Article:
Buy side market participants have indicated that although
trading conditions were sometimes challenging following the UK referendum
decision to leave the European Union, there was liquidity available in the
“Essentially it’s what we expected to happen in the event of
a Brexit,” says Javier Corominas, head of economic research and FX strategy at
Record Currency Management. “Spreads did widen, probably about ten to fifteen
pips on spot but that is what we expected. So you can feed the market in small
chunks. As I said on the recent Profit & Loss webinar, trades of two to
three million are the new ten to twenty million.
“Liquidity isn’t great but you can drip feed orders into the
market. The Bank of England has come in and made facilities available for banks
to draw on and coverer their shorts, so it’s been somewhere between normality
and the SNB, but nowhere near as bad as the latter,”
Meanwhile, Paul Chappell, CIO of C-View, describes liquidity
conditions as “surprisingly good” following the Brexit decision.
“It was an event that rolled out progressively and so became
increasingly clear over time that there was going to be a Brexit. As a result
it wasn’t a frantic thing and it was impressive how much liquidity and price
porting was available,” he says
Chappell adds that markets will inevitably continue to be
jittery for some time following the Brexit decision and that this will impact
how buy side firms behave in the market.
“When you get markets like this it’s inevitable to a large
extent, particularly for discretionary managers, that you actually end up
deleveraging. If you’ve got this much volatility you end up almost by necessity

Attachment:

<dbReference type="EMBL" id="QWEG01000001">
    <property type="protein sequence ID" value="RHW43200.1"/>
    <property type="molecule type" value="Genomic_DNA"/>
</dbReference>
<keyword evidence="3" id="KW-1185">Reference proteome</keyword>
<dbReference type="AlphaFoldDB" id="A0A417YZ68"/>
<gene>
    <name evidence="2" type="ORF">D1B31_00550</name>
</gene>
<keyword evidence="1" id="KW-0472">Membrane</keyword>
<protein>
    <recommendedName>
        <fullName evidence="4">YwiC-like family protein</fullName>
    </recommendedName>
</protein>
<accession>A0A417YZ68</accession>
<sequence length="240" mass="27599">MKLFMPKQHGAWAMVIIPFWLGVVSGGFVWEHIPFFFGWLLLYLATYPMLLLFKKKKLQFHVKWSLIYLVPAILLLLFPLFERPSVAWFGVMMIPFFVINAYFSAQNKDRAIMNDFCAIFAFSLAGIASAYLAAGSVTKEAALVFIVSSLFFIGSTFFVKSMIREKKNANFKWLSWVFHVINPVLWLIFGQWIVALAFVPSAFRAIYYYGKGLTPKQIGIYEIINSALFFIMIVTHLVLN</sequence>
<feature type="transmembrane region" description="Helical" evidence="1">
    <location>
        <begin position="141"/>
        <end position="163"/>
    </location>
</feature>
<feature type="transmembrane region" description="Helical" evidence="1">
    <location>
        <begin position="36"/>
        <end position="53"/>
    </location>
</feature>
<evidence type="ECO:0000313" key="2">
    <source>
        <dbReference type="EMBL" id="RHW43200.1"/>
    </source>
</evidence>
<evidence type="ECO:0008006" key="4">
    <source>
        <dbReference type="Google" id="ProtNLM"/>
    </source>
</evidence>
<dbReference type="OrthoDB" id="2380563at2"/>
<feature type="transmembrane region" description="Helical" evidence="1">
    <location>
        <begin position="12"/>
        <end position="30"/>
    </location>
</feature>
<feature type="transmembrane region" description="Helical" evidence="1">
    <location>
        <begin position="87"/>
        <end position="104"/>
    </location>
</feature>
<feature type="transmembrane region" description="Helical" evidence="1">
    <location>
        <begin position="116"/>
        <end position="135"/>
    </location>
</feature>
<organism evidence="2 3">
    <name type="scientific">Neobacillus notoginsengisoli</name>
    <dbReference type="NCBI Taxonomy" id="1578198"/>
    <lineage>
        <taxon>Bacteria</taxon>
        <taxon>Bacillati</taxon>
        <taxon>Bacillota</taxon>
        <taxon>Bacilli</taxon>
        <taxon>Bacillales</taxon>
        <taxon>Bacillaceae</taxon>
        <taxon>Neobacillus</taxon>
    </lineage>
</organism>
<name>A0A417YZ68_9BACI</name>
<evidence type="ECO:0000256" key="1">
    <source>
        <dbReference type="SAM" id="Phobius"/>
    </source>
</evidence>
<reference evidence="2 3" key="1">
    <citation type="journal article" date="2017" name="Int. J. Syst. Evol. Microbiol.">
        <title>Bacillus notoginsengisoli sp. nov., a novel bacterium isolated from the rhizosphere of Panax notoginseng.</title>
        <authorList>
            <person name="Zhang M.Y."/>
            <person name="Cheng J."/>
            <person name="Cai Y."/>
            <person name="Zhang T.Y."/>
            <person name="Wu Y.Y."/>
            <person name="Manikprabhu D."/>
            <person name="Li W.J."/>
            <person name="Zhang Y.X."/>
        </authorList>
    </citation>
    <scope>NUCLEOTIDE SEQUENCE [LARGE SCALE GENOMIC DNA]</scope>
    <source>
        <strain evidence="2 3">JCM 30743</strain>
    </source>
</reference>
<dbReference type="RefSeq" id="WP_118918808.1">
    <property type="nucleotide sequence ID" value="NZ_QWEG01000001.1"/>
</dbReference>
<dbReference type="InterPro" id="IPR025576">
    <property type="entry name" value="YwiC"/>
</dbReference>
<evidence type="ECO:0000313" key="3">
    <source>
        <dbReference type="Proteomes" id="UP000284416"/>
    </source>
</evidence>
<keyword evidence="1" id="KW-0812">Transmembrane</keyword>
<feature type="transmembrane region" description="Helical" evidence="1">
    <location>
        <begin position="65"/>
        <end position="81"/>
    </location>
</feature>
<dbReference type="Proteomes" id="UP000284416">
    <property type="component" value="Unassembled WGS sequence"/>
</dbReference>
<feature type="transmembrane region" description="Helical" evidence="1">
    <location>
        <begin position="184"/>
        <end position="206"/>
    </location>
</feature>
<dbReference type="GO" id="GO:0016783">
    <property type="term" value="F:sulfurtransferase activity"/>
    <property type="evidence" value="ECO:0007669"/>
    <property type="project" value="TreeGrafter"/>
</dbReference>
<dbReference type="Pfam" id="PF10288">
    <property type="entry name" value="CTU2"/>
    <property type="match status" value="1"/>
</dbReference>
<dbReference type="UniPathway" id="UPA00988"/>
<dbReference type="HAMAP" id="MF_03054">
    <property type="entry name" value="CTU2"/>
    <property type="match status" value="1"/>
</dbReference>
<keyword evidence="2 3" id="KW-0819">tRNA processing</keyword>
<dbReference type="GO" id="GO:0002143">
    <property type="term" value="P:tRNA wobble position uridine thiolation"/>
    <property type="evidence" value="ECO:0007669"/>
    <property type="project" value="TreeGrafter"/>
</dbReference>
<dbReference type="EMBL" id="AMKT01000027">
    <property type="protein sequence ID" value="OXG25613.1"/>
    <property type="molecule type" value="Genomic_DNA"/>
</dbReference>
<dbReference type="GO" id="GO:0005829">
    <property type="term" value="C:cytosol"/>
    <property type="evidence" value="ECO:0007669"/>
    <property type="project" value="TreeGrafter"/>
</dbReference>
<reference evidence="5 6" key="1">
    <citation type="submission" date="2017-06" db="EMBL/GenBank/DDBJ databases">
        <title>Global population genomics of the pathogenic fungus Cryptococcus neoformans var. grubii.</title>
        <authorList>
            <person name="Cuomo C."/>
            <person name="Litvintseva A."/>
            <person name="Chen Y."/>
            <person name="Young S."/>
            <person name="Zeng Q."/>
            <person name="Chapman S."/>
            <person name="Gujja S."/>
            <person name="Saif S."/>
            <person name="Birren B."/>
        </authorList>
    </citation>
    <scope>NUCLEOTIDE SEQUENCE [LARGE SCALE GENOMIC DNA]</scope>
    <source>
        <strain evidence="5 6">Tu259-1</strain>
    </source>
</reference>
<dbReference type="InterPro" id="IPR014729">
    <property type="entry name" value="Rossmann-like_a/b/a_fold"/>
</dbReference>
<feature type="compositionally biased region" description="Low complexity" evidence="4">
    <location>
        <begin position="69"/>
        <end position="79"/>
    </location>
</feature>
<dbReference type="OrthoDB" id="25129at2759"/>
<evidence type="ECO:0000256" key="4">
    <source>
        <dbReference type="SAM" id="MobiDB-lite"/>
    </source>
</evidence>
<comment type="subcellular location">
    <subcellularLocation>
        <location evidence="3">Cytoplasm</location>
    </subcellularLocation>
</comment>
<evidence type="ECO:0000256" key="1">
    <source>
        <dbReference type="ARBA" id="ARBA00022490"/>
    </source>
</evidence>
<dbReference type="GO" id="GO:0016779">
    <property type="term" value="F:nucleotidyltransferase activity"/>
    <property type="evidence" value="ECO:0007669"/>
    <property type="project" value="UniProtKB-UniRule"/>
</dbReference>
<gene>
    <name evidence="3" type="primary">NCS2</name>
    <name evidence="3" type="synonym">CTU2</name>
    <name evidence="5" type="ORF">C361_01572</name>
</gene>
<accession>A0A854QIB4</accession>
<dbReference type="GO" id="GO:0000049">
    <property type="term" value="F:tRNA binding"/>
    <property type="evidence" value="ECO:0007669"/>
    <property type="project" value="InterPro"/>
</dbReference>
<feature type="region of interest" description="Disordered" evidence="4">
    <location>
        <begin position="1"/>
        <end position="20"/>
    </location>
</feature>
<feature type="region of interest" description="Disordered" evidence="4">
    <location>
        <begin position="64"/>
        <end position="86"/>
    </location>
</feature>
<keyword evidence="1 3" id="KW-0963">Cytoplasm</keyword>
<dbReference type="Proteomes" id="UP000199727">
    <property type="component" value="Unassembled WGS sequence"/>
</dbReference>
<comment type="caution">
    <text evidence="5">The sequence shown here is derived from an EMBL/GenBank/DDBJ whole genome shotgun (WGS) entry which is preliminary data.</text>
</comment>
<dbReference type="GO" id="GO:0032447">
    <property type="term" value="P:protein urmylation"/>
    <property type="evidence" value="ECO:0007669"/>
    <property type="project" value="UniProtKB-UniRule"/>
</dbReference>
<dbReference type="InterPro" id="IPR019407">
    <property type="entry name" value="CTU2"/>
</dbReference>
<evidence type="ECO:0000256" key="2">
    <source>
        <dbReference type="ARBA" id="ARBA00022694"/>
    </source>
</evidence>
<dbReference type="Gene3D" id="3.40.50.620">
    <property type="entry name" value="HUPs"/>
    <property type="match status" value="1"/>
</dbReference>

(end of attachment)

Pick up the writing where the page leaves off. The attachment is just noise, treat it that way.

taking relatively smaller positions or employing less leverage,” comments
The chief risk officer at a European-based FX hedge fund
agrees that there was liquidity in the markets today but cautions that the
spreads were significantly widened out.
“It was good enough to get out of a position if you had to,
but it wasn’t tradable in my opinion,” they say.
“I guess it could be worse – if I was a market maker I
wouldn’t have been giving better prices but as a market taker there wasn’t any
point trading these prices.”
They note that the market was largely caught unawares by the
Brexit decision but again say that it was a different scenario to when the
Swiss National Bank (SNB) dropped its peg to the euro last year.
“As of last night the market had roughly five to one
discounted the possibility of a Brexit. So when the news came out the other way
I think that it caught a lot of people on the wrong side. But I would say that
this was less of a surprise than the SNB, for example if you were a retail firm
you probably weren’t taking a risk in this decision one way or the other.
The SNB decision just came out of nowhere whereas although
people may have been positioned wrong here I don’t think as many people were
positioned in the market to begin with. So while the decision may have been a
surprise that fact that there was going to be a decision was a known thing and
so if you were risk averse you probably weren’t in the market one way or the
other,” they say.